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The US Department of Energy (DOE) has allocated up to $156m to fund the development of a proposed critical minerals refinery.

This refinery, which will receive DOE funding from President Biden’s Bipartisan Infrastructure Law, is expected to demonstrate the commercial viability of turning mine waste into clean energy technology.

As a result, the facility would help secure a domestic supply chain for rare earth elements and critical minerals.

Said to be the first of its kind in America, the new facility will be equipped to extract, separate, produce, and refine rare earth elements (REE) and critical minerals (CM) from the large quantities of waste streams from mining and energy production in the country.

REE and other critical minerals are used to manufacture clean energy technologies such as solar panels.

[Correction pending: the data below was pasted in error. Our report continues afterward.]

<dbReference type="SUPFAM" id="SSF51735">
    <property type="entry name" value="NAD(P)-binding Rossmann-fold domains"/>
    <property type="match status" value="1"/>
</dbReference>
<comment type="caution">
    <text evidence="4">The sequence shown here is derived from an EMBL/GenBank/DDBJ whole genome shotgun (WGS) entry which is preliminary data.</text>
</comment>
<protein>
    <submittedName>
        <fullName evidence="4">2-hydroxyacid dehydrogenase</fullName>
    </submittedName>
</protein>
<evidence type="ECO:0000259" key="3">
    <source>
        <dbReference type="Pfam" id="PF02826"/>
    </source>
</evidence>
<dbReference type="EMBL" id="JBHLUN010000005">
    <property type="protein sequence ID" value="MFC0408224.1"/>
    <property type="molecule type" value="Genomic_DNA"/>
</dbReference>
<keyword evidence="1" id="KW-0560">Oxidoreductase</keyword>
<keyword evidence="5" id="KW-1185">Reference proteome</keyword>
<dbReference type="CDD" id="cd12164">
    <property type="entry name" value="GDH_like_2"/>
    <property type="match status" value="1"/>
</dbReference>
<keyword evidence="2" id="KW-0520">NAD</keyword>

The facility is expected to contribute to the country’s 2050 target for net-zero emissions.

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US Secretary of Energy Jennifer Granholm said: “President Biden’s Bipartisan Infrastructure Law provides America with a historic opportunity to turn legacy waste into the components of clean energy technology in a way that bolsters domestic supply chains and enhances our national security.

“The demand for clean energy technology continues to grow at a rapid pace, and an American-made critical minerals refinery will help generate jobs and increase our competitiveness on the global stage.”

The DOE said that the latest Funding Opportunity Announcement (FOA) seeks applications for a front-end engineering design study followed by the design, construction, and operation of a domestic demonstration facility from US academic institutions.

The US currently imports more than 80% of its rare earth elements from foreign suppliers to develop clean energy technologies and other indispensable products.

In a press statement, the DOE said: “Across the country, there are billions of tonnes of coal waste and ash, acid mine drainage, and discharged water.

“However, these waste streams from mining, energy production, and related activities, contain a wide variety of valuable rare earth elements and other critical minerals that can be repurposed into clean energy technologies, while helping to create healthier environments for communities across the country.”